This Heuer 2000 quartz chronograph came in recently for a service, the watch ran with the chronograph running but spluttered to a halt with it disengaged. This particular Heuer is a modular chronograph meaning the movement powers a separate chronograph module fixed on where the dial would usually sit. Modular chrono’s are usually easily identifiable by the crown being below the line of the pushers. This one is powered by a slightly modified ETA 555.282 quartz movement and the chronograph module is a Dubios-Depraz 2000, these find their way into quite a number of manufacturers chronograph models.
This very early Seiko 6138-0010 “UFO” came in recently for some attention. The owner had bought it in 1971 when he was working as a race mechanic for the Tyrell formula one team when they were in Japan that season. He saw it on the wrist of a Japanese mechanic working for one of the other teams and fell in love with it so a deal was struck. It was worn continuously throughout his career and he eventually ended up running his own engineering firm that produced parts for race teams. The watch was regularly serviced until a number of years ago when he was told it wasn’t possible to get the parts anymore. He took it to a couple of watchmakers in the intervening years to try and get it resurrected but ultimately all that happened was it was returned not working with some parts missing! Having sold his company and taking life a little easier his thoughts came back to getting the watch repaired and this is where I come in.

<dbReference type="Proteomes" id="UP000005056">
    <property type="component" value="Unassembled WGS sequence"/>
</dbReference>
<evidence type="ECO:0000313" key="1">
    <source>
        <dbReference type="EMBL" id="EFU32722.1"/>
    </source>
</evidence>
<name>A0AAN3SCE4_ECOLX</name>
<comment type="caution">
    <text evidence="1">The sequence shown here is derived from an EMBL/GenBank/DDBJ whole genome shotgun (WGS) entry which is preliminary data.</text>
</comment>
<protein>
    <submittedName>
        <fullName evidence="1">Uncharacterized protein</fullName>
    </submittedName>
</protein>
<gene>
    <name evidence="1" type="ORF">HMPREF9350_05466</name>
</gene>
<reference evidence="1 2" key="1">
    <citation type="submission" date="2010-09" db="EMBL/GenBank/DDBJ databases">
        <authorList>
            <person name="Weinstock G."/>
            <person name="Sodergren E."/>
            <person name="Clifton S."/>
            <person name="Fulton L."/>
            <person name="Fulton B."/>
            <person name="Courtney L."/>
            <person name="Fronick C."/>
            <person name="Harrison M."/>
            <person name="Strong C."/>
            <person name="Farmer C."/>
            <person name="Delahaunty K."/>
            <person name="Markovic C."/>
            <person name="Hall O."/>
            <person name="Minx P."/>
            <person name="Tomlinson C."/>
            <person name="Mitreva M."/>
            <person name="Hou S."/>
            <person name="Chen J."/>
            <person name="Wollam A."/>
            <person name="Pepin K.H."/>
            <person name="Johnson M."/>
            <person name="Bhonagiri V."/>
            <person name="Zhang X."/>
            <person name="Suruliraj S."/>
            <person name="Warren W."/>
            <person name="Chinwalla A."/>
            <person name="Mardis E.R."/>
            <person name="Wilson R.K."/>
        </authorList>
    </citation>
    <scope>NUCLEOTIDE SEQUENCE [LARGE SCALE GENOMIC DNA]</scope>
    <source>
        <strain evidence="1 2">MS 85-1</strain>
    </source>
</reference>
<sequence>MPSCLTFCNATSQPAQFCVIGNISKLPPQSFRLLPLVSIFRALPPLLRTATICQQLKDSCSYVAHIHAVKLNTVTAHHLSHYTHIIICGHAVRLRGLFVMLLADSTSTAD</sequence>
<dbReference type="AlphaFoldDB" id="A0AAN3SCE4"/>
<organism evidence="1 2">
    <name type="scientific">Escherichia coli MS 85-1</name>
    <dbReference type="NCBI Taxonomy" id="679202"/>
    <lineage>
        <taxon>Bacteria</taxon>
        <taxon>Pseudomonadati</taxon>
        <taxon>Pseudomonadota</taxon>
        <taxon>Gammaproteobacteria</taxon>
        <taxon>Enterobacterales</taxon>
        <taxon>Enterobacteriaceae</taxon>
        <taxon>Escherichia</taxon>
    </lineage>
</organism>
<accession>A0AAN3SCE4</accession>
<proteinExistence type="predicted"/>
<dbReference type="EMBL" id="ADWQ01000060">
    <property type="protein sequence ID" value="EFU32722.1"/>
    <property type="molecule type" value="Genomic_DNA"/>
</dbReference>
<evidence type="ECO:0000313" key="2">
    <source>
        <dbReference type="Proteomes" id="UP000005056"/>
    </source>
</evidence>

The watch itself is a Japanese domestic market version of a model that has since been given the nickname “UFO”, the 0010 designation shows it was the Japanese “Speedtimer Sports” version. An early example like this is powered by the calibre 6138a, a hand windable automatic, 21 jewels, 21,600bph, twin register, column wheel with vertical clutch chronograph movement. The later models were powered by the calibre 6138b movement and there are a few subtle differences that I’ll point out later in the article.
This Lorenz chronograph was a recent arrival in need of it’s worn winding pinion sorting out along with a movement service. Powered by the Lemania calibre 5100 movement it’s a handsome looking watch. I’ve written about the calibre 5100 before so I’ll skip the history and just say it’s a very robust movement and because of this was used to power a lot of military (and military influenced) watches.
One of the more unusual jobs that came in at the end of last year was this Omega Seamaster chronograph. The Seamaster chronograph is a lot less common than the Speedmaster chronograph or moonwatch as it’s become known. This example is from 1968 and as such would be classified as a pre moon watch if it were a Speedmaster. It’s powered by Omegas calibre 861, cam operated, three register chronograph movement. The watch itself is in lovely condition and just needed a service carried out to get it functioning as it should do.
Although I’m still very busy right now I couldn’t let this one pass without featuring it, it’s a beautiful Sinn/Bell & Ross Bundeswehr type chronograph powered by a Lemania calibre 5100 movement. This movement was released in 1978, although Omega produced Lemania 5100 based Speedmasters from 1974 so the movement itself was around before Lemania made it available to everyone. Sinn, Fortis and Tutima were Lemanias biggest customers and they supplied the military with various chronographs based on the 5100. The reason the military liked the 5100 was due to it being a simply constructed but rugged movement, there were no fragile chronograph coupling wheels in this calibre, the chronograph is directly driven via a vertical clutch. This along with the nylon movement spacer blocks give it excellent shock protection, however despite its rugged construction from a watchmakers point of view it uses quite an antiquated type of pillar construction.